The Devi Gita: Introduction | Madhu Bazaz Wangu
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The Devi Gita: Introduction

The Devi Gita: Introduction

Song of the Goddess

The Devi Gita (Song of the Goddess) is an important fifteenth century text from the goddess tradition (Shakta) of India. The scripture has ten chapters that form a section of a much larger work, Devi-Bhagavata Purana. The Purana itself may have been composed as early as the twelfth century to which the Devi Gita was inserted at a later date. It depicts the Goddess as the benevolent World-Mother. In the Purana she is less of a warrior goddess, as she is in some previous textual examples, and more a nurturer and comforter of her devotees and a teacher of wisdom. This development in her character culminates in the Devi Gita.

The author of the Devi Gita is indebted to the Bhagavad Gita for many of its themes and motifs. It is a philosophical and devotional poem in the form of a dialogue between the Goddess and her ardent devotee, the Mountain King Himalaya. In her highest iconic form as Bhuvaneshvari, the supreme World-Mother, the Goddess teaches compassion and gives insight.

The ten chapters of the Devi Gita sing the superiority of the Goddess, and glorify and elaborate on her nature. She is described as both horrific and benign, an enabling energy in all beings, and as the ultimate creative, organizing and destructive power in the universe.

The Devi is an abstract power as well as one with an iconographic form. She wholly transcends the universe and yet is embodied within all beings. As an abstraction she is Brahman and as a personal deity she is a vehicle for spiritual transformation.

As far as I know the Devi Gita, (not including its scriptural forerunners such as the Devi-Bhagavata Purana and the Devi Mahatmya) is the only text in the world in which the Supreme Being is envisioned as female. The text presents a vision of the universe created, maintained and protected by all knowing and wholly compassionate World-Mother. She is not subordinate to any God and is beyond being born, marriage or giving birth.

In the Devi Gita, the human body is considered sacred and a powerful tool. Female body is not only to birth and nourish life but is also an instrument of personal and spiritual growth. Here the Devi is worshipped as the giver of both enjoyment and liberation. Materiality is not regarded as illusory but as a powerful expression of nonmaterial energies. As the universal cosmic energy the Devi is the psychophysical guiding force that resides within each individual.

When not having a dialogue with her devotees, the Devi resides in her celestial paradise, Manidvipa, the Jeweled Island situated at the peak of the universe. From this abode, fully awake, she observes the troubles of the world and intervenes if her devotees are in difficulty or danger.

She rests on a sacred throne that symbolically reveals her supreme power. It has four legs made up of the four gods: Brahma, Vishnu, Shiva and Agni. They represent the Devi’s latent cosmic energies. She sits on the stretched-out corpse of the Sadasiva-he is inert under her until aroused by her.

Most of the world religions use masculine gender for the Supreme Reality. This is the reason that I decided to include a comparatively minor scripture in which the Supreme Reality is feminine. The Tao te-Ching regards femininity with utmost regard, the Dhammapada is neutral towards genders, but the Bhagavad Gita tips the balance towards masculinity. I do realize that Supreme Reality transcends gender. Yet, so many scriptures have made men feel good about themselves as they understand the God as He. Wouldn’t it be equally good for women to read a scripture in which the Supreme Reality is the Goddess? The Devi Gita is not a well-known scripture but I find it as exhilarating and enlightening as any other scripture because here “God” is She. The body and the power of the Goddess belong to all. To know the goddess is to empower the Self.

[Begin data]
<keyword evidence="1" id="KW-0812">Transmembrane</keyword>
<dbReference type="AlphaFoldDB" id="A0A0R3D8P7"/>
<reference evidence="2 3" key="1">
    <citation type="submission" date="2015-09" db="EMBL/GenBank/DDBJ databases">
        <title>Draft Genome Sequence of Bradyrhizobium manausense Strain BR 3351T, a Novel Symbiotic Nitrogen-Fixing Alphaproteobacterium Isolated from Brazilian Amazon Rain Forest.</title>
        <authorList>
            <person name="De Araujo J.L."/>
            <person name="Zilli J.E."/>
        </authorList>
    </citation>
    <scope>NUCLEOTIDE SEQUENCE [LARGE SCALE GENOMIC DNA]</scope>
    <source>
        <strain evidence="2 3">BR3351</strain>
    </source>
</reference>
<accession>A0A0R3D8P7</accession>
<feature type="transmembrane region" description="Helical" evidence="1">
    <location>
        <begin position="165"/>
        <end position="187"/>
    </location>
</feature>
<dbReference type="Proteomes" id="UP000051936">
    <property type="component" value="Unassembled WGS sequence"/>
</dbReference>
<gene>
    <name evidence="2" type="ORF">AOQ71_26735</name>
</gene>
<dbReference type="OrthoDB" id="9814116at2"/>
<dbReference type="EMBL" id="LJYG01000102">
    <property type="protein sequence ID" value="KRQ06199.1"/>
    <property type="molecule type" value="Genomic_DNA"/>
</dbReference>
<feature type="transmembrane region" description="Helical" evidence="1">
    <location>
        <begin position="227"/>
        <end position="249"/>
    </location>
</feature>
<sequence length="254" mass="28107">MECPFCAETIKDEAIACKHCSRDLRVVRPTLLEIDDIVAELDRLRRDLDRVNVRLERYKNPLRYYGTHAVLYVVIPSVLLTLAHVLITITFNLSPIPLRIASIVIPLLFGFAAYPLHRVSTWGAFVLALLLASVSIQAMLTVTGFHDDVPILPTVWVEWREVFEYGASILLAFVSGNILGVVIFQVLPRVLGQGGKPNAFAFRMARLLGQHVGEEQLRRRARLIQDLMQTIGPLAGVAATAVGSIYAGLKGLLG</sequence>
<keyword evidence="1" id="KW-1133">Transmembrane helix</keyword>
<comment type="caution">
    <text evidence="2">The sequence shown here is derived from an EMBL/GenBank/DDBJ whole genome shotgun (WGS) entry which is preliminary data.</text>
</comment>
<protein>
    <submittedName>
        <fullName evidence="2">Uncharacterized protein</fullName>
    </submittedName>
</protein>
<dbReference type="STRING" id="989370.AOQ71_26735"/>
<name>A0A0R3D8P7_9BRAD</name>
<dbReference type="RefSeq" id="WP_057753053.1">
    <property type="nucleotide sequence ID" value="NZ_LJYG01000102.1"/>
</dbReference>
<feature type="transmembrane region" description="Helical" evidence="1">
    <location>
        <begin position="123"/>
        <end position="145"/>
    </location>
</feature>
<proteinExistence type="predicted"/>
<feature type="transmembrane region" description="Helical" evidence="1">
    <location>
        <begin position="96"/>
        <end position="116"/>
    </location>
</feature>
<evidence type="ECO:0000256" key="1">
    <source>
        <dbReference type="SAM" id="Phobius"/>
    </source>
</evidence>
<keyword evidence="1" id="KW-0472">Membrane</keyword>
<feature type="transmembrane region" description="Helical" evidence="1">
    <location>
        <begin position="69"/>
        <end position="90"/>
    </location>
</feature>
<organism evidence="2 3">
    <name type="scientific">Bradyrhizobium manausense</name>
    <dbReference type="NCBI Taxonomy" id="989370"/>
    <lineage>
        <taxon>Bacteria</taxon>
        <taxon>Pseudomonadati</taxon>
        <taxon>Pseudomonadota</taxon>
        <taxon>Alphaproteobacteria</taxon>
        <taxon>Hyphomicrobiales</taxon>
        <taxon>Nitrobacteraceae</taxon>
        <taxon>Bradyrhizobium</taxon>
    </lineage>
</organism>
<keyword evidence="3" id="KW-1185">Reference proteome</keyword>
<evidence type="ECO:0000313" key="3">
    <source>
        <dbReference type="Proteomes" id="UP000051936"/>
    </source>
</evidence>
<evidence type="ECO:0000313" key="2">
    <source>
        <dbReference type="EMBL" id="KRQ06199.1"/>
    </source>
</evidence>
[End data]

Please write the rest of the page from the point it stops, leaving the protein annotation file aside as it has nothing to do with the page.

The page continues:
The Devi enriches all. I say all, because men too have their feminine side. The noted psychoanalyst Carl Jung wrote that in men’s unconscious is a female personification, Anima, and in women’s unconscious a male personification called Animus. While the Anima guides men to profound inner depths and conveys vital messages of the Self, the Animus can turn into an invaluable inner companion for women. Through its creative activities it can build a bridge to the Self. Thus women relate with the Devi as women and men with the help of their inner female companion, the Anima.

A hero or heroine’s task on their life’s journey is to shatter the established order and create the new family and community. For me exploring the inner terrain of my own femininity and masculinity has become the most important work of my life. I hope I continue to uphold the heroine’s task-the task to slay the monsters of the status quo, to create, to feel and to heal, and usher in personal and social changes for spiritual growth.

The life’s spiritual quest is not about domination, power or conquest but the quest to bring balance, tranquility and joy into life through celebrating feminine as well as masculine aspects of our nature. There is wisdom in the balance of genders, interconnectedness between nature and humans, and exploring inner sacred spaces. Together, let’s reclaim that integrity.

  • A wonderful post, thank you. Spirituality is about growth, but you hit the nail on the head in the last paragraph, it is more about balanced growth and connection.

    November 20, 2010 at 4:28 am
  • Kiran

    Excellent summary of the Devi Gita. Thank you very much.

    February 26, 2011 at 7:21 am

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